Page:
Santander apologised for their poor customer service on Twitter. Charlotte said the bank admitted it had made “the absolute incorrect decision” and offered her an “unreserved apology”.

The bank said:

“As part of our standard process, customers can always contact us if they disagree with the decision made on their case. We are not proactively re-opening cases.”

A Santander spokesperson added:

‘We take protecting our customers’ accounts extremely seriously and have comprehensive fraud prevention systems in place.

‘We are investigating the details outlined by our customer on social media as a matter of urgency and contacted them as soon as we were alerted to the case to discuss the issue further.’

Read more stories on The Chiswick Calendar

See also: Chiswick’s new sculpture sparkles in the rain as Rowan Williams declares it “definitively there”

See also: Interview with Conrad Shawcross, designer of Chiswick’s new sculpture Enwrought Light

See all the latest stories: Chiswick Calendar News & Features

Support The Chiswick Calendar

The Chiswick Calendar CIC is a community resource. Please support us by buying us the equivalent of a monthly cup of coffee (or more, if you insist). Click here to support us.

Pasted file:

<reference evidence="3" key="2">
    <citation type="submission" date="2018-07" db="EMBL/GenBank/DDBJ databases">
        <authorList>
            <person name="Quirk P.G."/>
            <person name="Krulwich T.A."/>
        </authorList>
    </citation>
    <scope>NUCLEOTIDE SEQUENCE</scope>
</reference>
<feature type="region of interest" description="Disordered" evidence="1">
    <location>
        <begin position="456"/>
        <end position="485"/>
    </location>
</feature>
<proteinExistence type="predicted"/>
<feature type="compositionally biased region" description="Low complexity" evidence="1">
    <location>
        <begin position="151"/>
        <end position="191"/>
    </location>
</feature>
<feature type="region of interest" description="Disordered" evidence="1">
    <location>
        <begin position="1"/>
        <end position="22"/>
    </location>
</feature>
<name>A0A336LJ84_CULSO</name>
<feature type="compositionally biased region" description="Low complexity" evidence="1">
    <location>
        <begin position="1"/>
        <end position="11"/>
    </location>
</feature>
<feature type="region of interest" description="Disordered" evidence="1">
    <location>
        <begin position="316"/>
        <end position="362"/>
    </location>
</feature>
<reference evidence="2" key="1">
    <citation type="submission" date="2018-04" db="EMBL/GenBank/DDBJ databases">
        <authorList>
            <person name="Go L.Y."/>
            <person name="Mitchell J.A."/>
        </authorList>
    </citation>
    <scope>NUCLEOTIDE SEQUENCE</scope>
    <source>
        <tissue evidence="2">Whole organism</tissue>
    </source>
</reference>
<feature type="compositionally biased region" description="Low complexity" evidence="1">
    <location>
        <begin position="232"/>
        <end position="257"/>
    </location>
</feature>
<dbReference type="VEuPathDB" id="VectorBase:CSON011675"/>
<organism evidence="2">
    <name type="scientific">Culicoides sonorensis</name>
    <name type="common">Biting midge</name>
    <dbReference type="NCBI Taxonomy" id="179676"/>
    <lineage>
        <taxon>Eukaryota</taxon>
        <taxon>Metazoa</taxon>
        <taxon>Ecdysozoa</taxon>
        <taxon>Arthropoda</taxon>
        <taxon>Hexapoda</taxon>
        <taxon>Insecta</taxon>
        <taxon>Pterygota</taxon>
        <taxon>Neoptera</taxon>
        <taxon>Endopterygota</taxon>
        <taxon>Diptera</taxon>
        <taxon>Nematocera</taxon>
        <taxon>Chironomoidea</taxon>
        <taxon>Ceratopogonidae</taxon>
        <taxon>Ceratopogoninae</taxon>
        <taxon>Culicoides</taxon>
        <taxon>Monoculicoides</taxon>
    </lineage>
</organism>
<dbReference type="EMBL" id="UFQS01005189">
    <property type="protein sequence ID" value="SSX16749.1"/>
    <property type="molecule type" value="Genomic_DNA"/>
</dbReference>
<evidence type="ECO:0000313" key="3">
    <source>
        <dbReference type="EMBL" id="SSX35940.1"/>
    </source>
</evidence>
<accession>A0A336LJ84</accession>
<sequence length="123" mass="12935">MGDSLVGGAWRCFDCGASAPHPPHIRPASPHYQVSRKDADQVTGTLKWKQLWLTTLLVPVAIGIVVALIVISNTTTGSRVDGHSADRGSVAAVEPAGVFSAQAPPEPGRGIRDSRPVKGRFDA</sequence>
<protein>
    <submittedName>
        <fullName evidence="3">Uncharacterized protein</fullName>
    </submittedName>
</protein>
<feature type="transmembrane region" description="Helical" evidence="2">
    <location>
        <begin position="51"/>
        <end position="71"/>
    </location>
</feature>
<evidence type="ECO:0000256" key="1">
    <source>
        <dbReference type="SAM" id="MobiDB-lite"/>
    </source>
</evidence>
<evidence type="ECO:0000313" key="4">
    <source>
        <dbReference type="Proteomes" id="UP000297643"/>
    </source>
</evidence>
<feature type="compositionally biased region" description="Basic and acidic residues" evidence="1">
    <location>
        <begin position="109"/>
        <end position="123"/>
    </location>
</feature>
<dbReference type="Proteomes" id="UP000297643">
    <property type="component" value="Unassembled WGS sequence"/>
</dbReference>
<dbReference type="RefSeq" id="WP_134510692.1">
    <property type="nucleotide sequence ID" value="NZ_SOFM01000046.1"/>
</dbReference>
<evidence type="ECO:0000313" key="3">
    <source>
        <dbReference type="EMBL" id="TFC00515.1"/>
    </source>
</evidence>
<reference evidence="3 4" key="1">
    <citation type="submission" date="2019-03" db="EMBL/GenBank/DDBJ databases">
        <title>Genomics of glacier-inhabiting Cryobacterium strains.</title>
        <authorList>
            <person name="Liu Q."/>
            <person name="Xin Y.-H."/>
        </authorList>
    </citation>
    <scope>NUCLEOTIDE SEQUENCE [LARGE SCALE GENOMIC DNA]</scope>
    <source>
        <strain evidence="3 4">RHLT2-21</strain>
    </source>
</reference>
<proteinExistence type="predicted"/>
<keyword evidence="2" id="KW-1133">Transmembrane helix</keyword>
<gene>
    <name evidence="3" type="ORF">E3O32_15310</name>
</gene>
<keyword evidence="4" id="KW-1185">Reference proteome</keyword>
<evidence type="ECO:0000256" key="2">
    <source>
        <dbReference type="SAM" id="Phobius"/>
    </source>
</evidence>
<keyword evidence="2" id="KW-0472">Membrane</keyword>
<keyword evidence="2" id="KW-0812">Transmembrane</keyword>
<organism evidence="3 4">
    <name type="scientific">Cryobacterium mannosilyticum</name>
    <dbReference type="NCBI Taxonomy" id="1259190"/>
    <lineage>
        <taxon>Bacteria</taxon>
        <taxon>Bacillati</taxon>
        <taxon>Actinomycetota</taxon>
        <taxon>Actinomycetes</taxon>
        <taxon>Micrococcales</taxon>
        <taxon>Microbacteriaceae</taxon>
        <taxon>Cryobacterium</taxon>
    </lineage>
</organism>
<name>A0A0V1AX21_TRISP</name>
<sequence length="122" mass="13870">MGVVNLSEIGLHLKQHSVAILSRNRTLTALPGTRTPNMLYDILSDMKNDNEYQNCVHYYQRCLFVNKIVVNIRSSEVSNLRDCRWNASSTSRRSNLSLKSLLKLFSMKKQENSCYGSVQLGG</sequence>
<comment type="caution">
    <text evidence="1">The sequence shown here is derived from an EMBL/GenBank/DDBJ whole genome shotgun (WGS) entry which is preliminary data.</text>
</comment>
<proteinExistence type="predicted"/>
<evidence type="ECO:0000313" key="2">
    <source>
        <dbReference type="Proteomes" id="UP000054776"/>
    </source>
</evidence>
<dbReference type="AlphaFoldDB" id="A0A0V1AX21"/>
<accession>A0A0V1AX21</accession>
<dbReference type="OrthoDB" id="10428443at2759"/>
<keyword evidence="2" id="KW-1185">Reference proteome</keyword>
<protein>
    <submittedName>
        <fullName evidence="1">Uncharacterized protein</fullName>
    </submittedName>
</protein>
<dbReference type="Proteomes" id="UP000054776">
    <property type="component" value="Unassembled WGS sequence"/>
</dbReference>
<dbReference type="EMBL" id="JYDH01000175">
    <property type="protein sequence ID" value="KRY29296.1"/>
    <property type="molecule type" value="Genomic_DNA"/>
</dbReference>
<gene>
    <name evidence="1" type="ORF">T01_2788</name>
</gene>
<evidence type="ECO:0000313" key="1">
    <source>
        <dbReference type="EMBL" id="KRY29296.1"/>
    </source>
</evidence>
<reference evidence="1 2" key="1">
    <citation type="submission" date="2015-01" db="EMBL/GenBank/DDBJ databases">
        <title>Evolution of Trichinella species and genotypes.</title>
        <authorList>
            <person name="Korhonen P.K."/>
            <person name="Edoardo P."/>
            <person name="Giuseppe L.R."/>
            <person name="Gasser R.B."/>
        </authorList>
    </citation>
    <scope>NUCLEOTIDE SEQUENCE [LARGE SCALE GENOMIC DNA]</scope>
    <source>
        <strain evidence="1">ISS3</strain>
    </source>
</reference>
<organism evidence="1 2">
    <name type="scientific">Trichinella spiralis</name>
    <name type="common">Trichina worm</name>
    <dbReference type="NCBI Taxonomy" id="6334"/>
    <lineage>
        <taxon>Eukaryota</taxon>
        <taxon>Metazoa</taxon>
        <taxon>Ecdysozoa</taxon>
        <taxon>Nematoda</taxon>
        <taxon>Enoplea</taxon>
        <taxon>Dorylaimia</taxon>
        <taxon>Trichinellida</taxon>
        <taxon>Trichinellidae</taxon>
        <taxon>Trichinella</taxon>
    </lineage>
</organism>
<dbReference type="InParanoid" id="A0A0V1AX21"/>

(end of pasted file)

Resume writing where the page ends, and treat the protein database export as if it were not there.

We publish a weekly newsletter and update the website with local news and information daily. We are editorially independent.

To subscribe to the weekly newsletter, go here.

Two men arrested in connection with Packhorse and Talbot stabbing

Image above: police photographs of the two men who were arrested

Arrested on suspicion of attempted murder

Detectives investigating a ‘serious assault’ outside the Packhorse and Talbot pub in Chiswick on 19 February have arrested two men.

The pub’s general manager was stabbed four times as he was standing outside the pub, calling an ambulance after a fight broke out. Police were called at 11.20pm and attended with paramedics. The 40-year-old man had serious injuries to his head, neck, arm and hand.

He was taken to hospital where he underwent extensive reconstructive surgery. His injuries required ongoing treatment and rehabilitation. A second man was also assaulted.

Police had previously appealed for the public’s assistance to help locate John Paul McDonagh, now 31, and Shamus Mongan, now 19. Both men were arrested on suspicion of attempted murder on Tuesday 6 September and remain in custody.

Read more stories on The Chiswick Calendar

See also: String of London gym thefts revealed after woman robbed in Chiswick

See also: Chiswick’s new sculpture sparkles in the rain as Rowan Williams declares it “definitively there”